It’s been six years since Face ID arrived on iPhone and changed everything. It’s easily one of the best iPhone features for me, one I wouldn’t trade for anything else when it comes to biometric authentication on smartphones.
From the moment I experienced it on an iPhone X, I realized that Face ID opens the door to advanced security features. I saw a future where Face ID would offer perpetual authentication on the device whose data security and privacy are just as important as the iPhone; the Mac. More specifically, I thought Face ID would come to MacBooks soon enough.
Six years later, I’m still waiting for Apple to bring Face ID to the MacBook, though I understand what’s causing the delay. But the good news is that Apple hasn’t stopped working on the feature. The company was just awarded a patent that would make Face ID possible on Macs, MacBook included.
The problem with enabling Face ID on MacBook Air and MacBook Pro models concerns physical limitations. You can’t place the bulky Face ID sensor present on the iPhone inside the lid of a MacBook.
The lid is a lot thinner than an iPhone or iPad, so those Face ID sensors can’t go in there. Yes, the newest MacBook Air and Pro designs both have a notch at the top that would be perfect for Face ID. But the lid would have to be considerably thinner.
But Apple might also include Face ID components inside a Touch Bar-like area or inside the MacBook’s keyboard. Apple even mentions having a single key move up and down to expose the Face ID camera.
Apple’s USPTO patent number 11,727,718, which Apple Insider discovered, describes these technologies that would let Apple fit a Face ID module inside a MacBook. Or an iMac. With the latter, it should be even easier, considering that Apple doesn’t have to deal with the same limitations. However, Apple would probably want to bring Face ID to most Macs, not just the all-in-one desktops.
Titled Light Recognition Module for Determining a User of a Computing Device, the patent was just awarded to Apple. But the MacBook maker applied for it all the way back in 2019, two years after the iPhone X’s arrival.
Interestingly, Apple explains right from the abstract that the “application relates to a laptop computer.” The images it uses show a MacBook Air/Pro design you’d recognize with ease. The device has a notch marked where the light recognition module would sit. That’s a fancy way to describe Face ID.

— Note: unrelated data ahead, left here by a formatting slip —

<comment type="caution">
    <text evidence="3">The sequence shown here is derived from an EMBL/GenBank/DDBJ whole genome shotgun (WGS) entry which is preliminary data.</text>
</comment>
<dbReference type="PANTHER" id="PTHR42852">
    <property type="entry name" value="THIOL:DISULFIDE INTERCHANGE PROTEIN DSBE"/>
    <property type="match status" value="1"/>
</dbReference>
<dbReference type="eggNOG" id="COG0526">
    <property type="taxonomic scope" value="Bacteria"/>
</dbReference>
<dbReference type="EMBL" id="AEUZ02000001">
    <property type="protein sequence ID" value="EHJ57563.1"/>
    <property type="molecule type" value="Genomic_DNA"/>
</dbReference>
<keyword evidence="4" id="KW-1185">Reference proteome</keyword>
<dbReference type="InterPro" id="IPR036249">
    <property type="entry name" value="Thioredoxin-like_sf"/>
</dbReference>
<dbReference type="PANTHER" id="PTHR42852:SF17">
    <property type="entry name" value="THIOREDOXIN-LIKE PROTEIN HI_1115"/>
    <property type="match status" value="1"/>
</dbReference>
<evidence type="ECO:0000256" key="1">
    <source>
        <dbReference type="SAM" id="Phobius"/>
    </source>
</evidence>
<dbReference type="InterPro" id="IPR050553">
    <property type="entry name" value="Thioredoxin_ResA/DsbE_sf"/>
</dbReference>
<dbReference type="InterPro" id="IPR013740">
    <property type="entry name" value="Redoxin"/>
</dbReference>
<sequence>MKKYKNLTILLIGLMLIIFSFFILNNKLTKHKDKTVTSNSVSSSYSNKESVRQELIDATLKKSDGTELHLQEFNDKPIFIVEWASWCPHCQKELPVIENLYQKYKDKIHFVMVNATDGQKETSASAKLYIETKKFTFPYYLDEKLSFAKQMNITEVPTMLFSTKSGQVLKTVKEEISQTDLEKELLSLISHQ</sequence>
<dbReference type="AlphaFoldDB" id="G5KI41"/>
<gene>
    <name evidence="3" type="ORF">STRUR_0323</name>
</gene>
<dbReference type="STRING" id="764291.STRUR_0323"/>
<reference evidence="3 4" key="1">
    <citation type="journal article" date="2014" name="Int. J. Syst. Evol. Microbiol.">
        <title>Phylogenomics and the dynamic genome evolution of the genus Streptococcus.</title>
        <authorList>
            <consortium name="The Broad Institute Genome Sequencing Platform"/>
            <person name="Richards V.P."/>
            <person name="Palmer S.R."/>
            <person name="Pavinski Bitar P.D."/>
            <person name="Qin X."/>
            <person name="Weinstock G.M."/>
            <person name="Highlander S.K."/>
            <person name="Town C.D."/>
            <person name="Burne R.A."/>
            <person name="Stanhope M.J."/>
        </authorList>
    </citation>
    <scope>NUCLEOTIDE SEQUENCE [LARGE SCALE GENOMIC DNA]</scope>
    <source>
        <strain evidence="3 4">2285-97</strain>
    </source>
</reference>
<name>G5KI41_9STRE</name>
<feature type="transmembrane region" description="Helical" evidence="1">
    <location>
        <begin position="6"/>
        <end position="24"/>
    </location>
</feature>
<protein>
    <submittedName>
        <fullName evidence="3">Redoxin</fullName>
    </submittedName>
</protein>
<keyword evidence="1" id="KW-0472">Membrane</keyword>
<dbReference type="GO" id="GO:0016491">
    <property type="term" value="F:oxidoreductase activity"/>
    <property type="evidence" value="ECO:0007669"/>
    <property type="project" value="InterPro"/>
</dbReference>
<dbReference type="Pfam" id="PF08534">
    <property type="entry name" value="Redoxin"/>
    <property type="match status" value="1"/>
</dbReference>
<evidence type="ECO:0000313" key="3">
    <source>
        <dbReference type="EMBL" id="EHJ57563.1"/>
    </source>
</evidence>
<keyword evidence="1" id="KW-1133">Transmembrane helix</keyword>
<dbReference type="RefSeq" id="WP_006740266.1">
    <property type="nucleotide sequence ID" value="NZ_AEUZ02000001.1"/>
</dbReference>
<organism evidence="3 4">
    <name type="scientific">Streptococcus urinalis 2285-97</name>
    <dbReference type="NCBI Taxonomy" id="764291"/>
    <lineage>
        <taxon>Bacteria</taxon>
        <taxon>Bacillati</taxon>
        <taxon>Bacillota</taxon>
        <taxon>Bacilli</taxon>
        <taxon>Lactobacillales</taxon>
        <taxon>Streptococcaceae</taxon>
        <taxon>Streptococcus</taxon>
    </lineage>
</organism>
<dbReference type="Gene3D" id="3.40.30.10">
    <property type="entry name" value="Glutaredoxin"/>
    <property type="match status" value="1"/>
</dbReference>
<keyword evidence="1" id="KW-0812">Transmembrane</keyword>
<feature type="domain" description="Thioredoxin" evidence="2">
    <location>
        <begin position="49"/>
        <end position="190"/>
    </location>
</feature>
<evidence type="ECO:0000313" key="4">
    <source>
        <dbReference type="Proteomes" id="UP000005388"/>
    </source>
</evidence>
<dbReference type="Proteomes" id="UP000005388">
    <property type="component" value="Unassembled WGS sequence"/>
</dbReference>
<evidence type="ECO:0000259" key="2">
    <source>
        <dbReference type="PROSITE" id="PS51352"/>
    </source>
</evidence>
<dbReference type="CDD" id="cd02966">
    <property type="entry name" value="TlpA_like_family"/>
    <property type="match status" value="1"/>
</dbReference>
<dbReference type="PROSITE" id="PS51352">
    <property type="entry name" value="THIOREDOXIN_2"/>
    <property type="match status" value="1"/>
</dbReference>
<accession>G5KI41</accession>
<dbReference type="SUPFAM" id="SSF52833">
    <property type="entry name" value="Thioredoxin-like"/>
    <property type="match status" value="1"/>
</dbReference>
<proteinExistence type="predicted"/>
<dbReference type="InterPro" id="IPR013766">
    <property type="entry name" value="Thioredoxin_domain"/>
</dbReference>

As a reminder, Face ID works by beaming infrared light, which creates a unique pattern for each iPhone user’s face. The iPhone then recognizes that pattern every time you use Face ID to unlock your phone, pay for purchases, or authenticate inside other apps.
Conversely, I want to do all that on a MacBook. I want to use Face ID to log into everything. And Face ID authentication is what Apple is proposing in the patent:
This paper describes various embodiments that relate to a biometric authentication module for authenticating a user of a portable computing device. In particular, the various embodiments relate to a light pattern recognition module that is capable of emitting a predetermined pattern of light at the user, and subsequently detecting a pattern of light that is reflected by the user for authenticating the user.
What’s exciting in all of this is that Apple thinks it can place these Face ID cameras in the incredibly thin space available inside the MacBook’s lid. The drawings in the patent also show iMacs. But, again, there’s a lot of room to maneuver there.
That said, there’s no telling when Apple will bring Face ID to the Mac, no matter how many patents it files to describe such technology. And the methods described in this patent might never be used.
However, we did see rumors back in 2019 claiming that MacBooks with Face ID and Macs with touchscreen displays were in testing at Apple. I’m especially interested in the former, although I wouldn’t mind a touchscreen display.